Pat Boone and Pat Boone All-American Meats

Pat Boone and Pat Boone All-American Meats

Entrepreneurs know that starting a business means a lot of proverbial blood, sweat, tears — essentially a little bit of guesswork and a winning formula. Having a well-known name doesn’t hurt, either.

But, as these celebrities can tell you, being a famous business owner is a double-edged sword. While having a recognizable name may good for business, it also means their every move is likely to be scrutinized and their failures will be public. BusinessNewsDaily interviewed six celebrity business owners about how they’ve transitioned from acting the part to directing the business.

Legendary 1950s entertainment icon and political pundit Pat Boone put his money where his mouth is with his latest business venture, Pat Boone All-American Meats (PBAAM). PBAAM offers consumers home-delivered, premium-cut, U.S.-raised steaks. And true to Boone’s passion for charity, demonstrated through his 35 years devoted to confronting world hunger, PBAAM gives back.  Five percent of every total purchase made through PBAAM directly funds organizations that help feed those in need.

Boone partly credits the inspiration for his latest venture to his late friend Paul Newman, who started the wildly successful “Newman’s Own” line. But, Boone is also a born entrepreneur. Just ten years old in Nashville, he sold bunches of flowers from his front yard. Later, he “tried selling Americana Encyclopedias as a teen, but only sold one… to my parents.” But he didn’t let that discourage him.

For the past 40 years, Boone has been involved in a range of businesses. Some were hits, and some misses.

“Quite often, I've been ahead of the curve and seen things I invested in fail, then succeed later when the time was more right,” said Boone. Some of his “premature” ventures have included battery-operated cars (25 years ago), flat-screen TVs, multiple menu fast-food chains, and owning sports teams.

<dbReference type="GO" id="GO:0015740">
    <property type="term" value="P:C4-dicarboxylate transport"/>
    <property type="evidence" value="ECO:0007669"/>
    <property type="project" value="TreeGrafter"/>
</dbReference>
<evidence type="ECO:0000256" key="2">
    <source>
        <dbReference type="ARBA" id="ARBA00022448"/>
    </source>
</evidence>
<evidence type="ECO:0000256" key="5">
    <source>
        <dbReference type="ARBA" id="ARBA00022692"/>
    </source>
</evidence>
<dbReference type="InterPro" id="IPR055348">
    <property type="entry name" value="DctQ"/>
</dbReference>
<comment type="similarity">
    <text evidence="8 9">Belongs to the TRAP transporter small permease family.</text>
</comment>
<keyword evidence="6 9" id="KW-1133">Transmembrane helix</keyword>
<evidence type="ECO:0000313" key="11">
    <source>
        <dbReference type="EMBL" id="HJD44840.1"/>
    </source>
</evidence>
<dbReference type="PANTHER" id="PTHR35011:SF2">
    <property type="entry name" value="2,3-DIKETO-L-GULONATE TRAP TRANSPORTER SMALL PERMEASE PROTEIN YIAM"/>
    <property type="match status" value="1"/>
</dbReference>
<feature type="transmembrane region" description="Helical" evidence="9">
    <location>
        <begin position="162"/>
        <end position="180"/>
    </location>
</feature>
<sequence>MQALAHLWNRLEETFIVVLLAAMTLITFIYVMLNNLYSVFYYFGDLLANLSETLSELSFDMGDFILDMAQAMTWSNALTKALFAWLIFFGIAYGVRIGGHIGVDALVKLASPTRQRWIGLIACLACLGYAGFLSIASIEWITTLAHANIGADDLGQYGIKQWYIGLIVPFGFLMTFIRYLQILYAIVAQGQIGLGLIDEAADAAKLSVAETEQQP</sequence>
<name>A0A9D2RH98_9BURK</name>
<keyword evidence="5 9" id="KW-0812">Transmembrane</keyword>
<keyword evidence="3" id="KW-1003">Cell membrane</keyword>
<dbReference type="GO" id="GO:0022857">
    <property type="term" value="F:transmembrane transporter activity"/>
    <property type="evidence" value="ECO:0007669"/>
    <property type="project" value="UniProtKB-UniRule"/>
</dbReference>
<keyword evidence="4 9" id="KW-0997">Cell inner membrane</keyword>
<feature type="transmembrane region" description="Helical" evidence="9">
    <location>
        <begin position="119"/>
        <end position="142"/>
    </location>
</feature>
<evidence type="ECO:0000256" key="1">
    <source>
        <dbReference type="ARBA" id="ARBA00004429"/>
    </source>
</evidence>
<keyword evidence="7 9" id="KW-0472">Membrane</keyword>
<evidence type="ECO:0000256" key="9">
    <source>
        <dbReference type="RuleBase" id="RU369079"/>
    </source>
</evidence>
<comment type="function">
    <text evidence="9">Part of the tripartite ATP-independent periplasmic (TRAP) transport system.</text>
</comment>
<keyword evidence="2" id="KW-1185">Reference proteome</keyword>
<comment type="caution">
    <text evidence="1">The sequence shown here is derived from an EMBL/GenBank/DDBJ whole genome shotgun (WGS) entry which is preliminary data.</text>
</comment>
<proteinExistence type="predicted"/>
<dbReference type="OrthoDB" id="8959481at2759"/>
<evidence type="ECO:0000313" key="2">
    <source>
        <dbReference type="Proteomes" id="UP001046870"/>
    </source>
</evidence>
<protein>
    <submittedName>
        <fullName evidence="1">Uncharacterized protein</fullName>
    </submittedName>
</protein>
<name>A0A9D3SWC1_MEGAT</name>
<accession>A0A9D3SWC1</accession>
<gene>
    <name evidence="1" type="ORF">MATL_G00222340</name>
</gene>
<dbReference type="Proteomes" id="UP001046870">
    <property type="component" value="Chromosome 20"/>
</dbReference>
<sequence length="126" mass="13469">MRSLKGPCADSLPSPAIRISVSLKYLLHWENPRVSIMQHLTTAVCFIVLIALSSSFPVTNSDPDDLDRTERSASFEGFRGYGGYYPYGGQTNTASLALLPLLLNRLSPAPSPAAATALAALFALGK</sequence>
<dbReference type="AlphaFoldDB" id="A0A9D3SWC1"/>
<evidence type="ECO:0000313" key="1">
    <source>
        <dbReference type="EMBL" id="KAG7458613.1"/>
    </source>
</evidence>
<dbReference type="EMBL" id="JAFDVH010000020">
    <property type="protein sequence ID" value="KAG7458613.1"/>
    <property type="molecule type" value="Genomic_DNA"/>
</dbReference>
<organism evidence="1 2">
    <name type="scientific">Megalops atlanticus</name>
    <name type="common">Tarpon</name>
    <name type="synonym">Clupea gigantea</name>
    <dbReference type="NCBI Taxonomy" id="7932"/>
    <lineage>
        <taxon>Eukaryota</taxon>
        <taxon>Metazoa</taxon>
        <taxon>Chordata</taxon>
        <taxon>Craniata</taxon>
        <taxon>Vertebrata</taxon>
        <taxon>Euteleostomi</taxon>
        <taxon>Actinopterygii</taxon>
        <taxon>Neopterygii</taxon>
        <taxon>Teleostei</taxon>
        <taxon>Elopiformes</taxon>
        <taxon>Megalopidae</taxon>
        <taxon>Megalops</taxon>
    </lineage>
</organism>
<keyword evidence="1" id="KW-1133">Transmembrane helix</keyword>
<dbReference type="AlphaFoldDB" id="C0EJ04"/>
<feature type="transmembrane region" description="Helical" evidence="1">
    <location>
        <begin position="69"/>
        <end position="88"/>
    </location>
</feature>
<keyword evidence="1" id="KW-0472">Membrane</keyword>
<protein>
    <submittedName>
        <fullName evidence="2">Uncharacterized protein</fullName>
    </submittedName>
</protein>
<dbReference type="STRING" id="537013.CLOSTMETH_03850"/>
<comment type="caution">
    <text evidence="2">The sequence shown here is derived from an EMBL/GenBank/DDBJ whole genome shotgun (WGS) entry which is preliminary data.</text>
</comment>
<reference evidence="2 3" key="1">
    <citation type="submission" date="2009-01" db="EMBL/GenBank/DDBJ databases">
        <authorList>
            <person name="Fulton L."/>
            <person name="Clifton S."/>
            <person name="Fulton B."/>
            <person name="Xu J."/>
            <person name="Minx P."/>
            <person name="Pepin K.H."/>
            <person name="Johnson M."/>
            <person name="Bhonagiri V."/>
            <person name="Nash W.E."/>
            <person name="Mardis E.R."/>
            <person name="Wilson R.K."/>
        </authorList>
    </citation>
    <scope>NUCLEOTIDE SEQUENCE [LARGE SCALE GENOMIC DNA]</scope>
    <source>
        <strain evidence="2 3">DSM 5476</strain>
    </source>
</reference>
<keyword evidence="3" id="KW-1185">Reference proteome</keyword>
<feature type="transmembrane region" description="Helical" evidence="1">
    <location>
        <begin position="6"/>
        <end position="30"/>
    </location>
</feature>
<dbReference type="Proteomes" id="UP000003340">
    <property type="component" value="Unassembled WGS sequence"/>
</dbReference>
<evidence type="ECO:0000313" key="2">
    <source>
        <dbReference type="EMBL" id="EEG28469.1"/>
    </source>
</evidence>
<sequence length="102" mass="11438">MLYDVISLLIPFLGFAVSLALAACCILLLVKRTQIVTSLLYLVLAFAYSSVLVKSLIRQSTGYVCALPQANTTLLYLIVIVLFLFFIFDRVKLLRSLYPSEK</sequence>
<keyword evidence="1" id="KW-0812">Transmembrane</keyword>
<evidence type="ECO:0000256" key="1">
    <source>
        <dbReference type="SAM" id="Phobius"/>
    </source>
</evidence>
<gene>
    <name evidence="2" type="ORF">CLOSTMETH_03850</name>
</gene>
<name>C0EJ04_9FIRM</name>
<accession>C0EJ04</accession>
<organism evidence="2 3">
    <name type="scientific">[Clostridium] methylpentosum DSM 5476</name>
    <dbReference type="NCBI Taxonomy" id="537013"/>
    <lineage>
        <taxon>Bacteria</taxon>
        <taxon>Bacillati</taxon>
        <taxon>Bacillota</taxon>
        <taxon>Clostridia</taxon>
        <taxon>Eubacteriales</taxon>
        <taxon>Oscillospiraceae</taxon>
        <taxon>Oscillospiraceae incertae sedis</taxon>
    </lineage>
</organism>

In Boone’s view, being a celebrity and a businessman both require “attention, practical sense, openness to new approaches and a certain willingness to take risks.”

And of course, you need passion.

“I think there's a logical link between my music and Pat Boone All-American Meats. Both are outgrowths of my passions, and my natural inclinations,” said Boone. “I really would be very happy if future generations remember my name more for great steaks, good food and addressing human needs than for my music.”

Giuliana Rancic and FabFitFun

Giuliana Rancic and FabFitFun


Jan. 12, 2011 was a big day for Giuliana Rancic. And not because some infamous celeb made a misstep. Rancic, the lead correspondent and managing editor of E! Entertainment Television, launched her website FabFitFun. The site offers readers a daily dose of smart, simple tips to help readers become their most fabulous selves.

While she’s known for reporting celebrity news, Rancic has reached celebrity status in her own right. In addition to her E! gig, she is an author and star of her own reality series – "Giuiliana & Bill" – with her husband, Bill Rancic, of “The Apprentice” fame.

Despite her entertainment industry success, Rancic said her latest venture was long time coming.

“I think there’s been an entrepreneur lurking inside me.  I am always the one with a ton of different business ideas,” Rancic told BusinessNewsDaily. “The key is probably just separating the good from the bad.”

Rancic said the best part of owning FabFitFun is the response she gets from readers.

“People who read FabFitFun send us amazing feedback and really seem to getting something out of it - and that's very satisfying,” she said.

Suzanne Strudwick and Junior Golf AcademyONE

Suzanne Strudwick and Junior Golf AcademyONE

For Suzanne Strudwick, a retired Ladies Professional Golf Association (LPGA) tour veteran and PGA tour member, starting her own business was a natural fit. After spending thirteen years on the LPGA circuit, Strudwick melded her love of golf with her other passion: teaching. In 2006, she founded GolfAcademyONE for golfers of all levels and ages. Realizing a niche need for junior golf instruction, she took launched the Junior Golf AcademyONE, positioning herself as one of the most innovative junior golf coaches in the country.

Strudwick finds satisfaction in building a successful business.